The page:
Outfielder Carlos Beltran reportedly has signed with the New York Yankees as the dominos continue to fall in the MLB free-agent market.
It would seem that the free-spending Yankees aka the Evil Empire went after Beltran in part to replace some of the offense lost with second baseman Robinson Cano when somewhat surprisingly exited the Bronx for a massive 10-year, $240 million deal with the Seattle Mariners. The Yankees also lost outfielder Curtis Granderson to the cross-town Mets (four years, $60 million).
Red Sox center fielder Jacoby Ellsbury is heading to his former team’s arch rival in New York as the Yankees agreed to give him a seven-year, $153 million contract. Current Red Sox management is not enamored of long-term contracts that often backfire on big leauge teams, particularly of late. Jackie Bradley Jr. is expected to take over the center field job at Fenway Park, but the Red Sox might also be in the market for an outfielder. The Red Sox were even unwilling to go beyond two years with catcher Jarrod Saltalamacchia, who instead reached an agreement on a three-year contract with the Miami Marlins. The Red Sox have two strong catching prospects in the minors, and as a stopgap signed veteran A.M. Pierzynski on a one-year deal.
Beltran, who made his MLB debut with the Kansas City Royals in September 1998, hit.296 last with the St. Louis Cardinals, will earn $45 million over three years. According to ESPN, “Beltran and fellow free-agent signings Jacoby Ellsbury and Brian McCann will give manager Joe Girardi a decidedly new batting order for a total long-term cost of $283 million.” Beltran is a lifetime.283 hitter who closing in on 400 home runs.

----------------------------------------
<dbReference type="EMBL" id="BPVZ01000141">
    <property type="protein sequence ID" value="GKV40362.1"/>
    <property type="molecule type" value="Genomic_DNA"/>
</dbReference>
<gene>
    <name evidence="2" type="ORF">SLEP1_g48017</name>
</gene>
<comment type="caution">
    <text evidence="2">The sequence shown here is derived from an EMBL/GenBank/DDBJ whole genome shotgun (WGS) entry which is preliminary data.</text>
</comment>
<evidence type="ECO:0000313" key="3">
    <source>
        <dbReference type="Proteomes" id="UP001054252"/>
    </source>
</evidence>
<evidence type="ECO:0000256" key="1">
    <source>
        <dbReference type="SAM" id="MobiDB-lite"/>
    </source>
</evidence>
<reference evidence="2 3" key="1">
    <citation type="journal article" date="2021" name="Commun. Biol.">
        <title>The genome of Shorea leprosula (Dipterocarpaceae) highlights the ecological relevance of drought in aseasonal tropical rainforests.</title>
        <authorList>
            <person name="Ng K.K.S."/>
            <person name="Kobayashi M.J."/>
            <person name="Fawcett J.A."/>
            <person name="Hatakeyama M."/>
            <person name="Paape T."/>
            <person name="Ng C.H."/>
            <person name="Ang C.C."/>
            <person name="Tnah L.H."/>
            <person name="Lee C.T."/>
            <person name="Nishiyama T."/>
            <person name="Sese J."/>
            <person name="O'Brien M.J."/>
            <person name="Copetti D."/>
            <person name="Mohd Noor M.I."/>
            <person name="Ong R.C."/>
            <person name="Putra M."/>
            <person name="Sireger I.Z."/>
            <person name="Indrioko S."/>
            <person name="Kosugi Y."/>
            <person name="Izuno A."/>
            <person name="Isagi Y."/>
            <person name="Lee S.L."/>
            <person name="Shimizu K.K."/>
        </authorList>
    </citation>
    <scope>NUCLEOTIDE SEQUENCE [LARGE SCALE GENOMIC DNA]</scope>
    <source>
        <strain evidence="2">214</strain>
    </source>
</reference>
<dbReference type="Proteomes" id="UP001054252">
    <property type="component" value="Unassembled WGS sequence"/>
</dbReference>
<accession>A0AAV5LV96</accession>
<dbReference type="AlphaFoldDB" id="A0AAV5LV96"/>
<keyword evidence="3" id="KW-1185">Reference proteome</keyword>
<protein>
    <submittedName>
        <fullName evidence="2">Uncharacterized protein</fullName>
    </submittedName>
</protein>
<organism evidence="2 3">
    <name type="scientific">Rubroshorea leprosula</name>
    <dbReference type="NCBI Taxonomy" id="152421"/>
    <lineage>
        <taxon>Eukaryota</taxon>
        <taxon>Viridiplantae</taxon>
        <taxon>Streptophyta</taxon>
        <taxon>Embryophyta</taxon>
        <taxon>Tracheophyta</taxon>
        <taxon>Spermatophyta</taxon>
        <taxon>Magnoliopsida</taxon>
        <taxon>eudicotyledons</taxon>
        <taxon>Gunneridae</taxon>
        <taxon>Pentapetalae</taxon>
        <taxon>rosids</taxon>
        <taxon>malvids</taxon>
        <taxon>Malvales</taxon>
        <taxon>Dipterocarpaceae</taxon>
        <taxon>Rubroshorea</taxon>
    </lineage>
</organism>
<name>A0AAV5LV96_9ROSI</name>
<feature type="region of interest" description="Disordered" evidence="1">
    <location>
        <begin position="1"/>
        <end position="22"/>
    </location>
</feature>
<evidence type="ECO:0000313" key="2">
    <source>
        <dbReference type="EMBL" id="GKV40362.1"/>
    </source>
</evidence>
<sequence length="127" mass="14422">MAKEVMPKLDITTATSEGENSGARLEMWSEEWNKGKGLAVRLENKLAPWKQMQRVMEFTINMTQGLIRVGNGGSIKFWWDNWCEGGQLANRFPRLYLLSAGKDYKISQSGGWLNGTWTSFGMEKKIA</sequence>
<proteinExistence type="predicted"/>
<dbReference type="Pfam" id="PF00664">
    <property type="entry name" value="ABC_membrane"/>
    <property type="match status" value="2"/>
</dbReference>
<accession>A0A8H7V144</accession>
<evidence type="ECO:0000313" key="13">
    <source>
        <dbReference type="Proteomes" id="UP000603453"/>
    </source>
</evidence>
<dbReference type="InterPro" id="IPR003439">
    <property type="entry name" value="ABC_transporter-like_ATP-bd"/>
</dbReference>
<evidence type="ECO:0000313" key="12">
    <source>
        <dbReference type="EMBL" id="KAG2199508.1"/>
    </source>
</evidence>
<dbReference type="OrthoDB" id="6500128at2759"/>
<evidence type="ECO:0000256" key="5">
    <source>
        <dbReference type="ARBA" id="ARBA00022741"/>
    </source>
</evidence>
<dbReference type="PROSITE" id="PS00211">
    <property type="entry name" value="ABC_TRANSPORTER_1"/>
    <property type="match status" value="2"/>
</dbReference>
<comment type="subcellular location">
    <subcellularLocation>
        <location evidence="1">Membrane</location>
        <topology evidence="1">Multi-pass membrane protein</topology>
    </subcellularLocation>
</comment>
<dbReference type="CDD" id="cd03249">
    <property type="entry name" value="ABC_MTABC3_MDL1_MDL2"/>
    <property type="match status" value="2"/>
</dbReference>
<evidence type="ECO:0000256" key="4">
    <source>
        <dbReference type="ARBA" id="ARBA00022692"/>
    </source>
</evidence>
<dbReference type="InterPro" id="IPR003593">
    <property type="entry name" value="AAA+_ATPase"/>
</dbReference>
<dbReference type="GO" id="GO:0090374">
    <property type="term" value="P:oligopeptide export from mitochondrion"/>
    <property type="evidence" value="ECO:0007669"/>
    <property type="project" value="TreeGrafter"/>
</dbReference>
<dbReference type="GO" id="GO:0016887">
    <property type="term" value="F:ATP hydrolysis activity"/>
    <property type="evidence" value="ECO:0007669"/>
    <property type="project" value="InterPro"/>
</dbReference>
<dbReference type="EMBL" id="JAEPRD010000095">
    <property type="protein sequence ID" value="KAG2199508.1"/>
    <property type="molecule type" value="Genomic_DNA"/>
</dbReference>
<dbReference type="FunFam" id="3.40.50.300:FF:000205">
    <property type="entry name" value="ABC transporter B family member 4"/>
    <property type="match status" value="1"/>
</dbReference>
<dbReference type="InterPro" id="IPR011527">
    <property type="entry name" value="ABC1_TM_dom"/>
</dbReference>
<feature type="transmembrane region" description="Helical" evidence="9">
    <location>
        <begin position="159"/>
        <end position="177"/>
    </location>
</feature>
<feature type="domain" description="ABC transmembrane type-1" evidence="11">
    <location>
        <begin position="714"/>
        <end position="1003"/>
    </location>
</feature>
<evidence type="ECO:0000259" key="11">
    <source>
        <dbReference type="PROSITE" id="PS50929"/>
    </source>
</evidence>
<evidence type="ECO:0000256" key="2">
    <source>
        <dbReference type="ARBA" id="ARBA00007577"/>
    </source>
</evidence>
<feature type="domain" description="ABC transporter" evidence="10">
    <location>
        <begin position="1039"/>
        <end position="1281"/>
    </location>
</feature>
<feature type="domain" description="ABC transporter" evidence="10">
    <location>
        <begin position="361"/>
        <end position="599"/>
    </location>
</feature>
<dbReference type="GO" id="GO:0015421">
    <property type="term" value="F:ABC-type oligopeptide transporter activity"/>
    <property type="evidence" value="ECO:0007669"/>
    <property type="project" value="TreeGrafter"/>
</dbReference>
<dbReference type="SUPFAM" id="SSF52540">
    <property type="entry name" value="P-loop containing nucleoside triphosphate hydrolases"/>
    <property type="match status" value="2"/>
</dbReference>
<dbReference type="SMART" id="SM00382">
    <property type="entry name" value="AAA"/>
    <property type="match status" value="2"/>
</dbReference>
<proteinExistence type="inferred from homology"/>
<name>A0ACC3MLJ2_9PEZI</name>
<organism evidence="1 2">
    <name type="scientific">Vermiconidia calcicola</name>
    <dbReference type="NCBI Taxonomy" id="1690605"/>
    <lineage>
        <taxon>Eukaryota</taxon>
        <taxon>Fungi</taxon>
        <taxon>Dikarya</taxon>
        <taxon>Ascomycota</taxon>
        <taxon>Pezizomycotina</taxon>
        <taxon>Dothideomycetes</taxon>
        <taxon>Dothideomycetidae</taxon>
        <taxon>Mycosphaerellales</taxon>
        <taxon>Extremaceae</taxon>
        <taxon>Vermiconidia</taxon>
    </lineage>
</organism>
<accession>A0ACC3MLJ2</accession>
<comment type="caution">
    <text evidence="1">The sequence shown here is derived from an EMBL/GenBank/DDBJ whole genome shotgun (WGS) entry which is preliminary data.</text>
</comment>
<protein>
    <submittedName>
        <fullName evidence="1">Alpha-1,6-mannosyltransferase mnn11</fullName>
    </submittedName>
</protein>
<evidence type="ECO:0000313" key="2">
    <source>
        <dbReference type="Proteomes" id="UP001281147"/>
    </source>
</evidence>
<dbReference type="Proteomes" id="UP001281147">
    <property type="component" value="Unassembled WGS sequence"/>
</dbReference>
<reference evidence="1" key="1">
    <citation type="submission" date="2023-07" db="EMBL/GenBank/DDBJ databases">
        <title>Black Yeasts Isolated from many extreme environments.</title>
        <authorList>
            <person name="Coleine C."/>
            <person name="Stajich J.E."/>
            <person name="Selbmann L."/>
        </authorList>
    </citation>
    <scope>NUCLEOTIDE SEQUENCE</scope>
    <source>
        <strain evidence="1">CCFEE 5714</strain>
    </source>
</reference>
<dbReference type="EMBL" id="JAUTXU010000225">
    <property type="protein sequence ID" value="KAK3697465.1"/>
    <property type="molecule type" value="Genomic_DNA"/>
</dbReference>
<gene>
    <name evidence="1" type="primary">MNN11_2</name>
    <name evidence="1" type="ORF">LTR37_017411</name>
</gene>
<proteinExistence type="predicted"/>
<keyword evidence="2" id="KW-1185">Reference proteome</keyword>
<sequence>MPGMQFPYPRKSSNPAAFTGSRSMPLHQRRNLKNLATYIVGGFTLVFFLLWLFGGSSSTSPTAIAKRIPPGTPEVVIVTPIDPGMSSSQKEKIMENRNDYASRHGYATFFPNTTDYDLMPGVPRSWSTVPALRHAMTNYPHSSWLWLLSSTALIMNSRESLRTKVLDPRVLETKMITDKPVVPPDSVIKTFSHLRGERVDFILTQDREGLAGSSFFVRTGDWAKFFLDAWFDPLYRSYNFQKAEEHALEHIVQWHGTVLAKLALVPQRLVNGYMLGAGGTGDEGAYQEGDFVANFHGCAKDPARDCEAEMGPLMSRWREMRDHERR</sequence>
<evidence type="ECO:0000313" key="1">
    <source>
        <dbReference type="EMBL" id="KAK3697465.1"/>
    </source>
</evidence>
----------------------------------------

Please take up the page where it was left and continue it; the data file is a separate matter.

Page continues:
First baseman Mike Napoli, who last seen partying hearty in downtown Boston following the World Series duckboat parade after the Red Sox won the MLB championship, is returning to the Red Sox on a two year, $32 million contract, however. Napoli originally signed a three-year deal with the Sox in 2012, but the contract was downsized to one year because of his hip issues. His hip condition has remained stable, however.
According to WEEI.com, “And on the field, Napoli did a number of things in 2013 to put himself in position to seek a substantial contract: He remained healthy, played the second most games of his career (139) and he went from being a bat-first catcher whose defensive skills were in question to a Gold Glove-caliber first baseman. Offensively, he went from a down year in 2012 (.227 with a.343 OBP and.469 slugging mark and 113 OPS+) to one very much in line with his career line in 2013 (.259/.360/.482 with a 127 OPS+).”
Napoli had better offers on the table from other teams, but reportedly wanted to stay in Boston.
— Mike Napoli (@MikeNapoli25) December 7, 2013
[top image credit: djprybyl]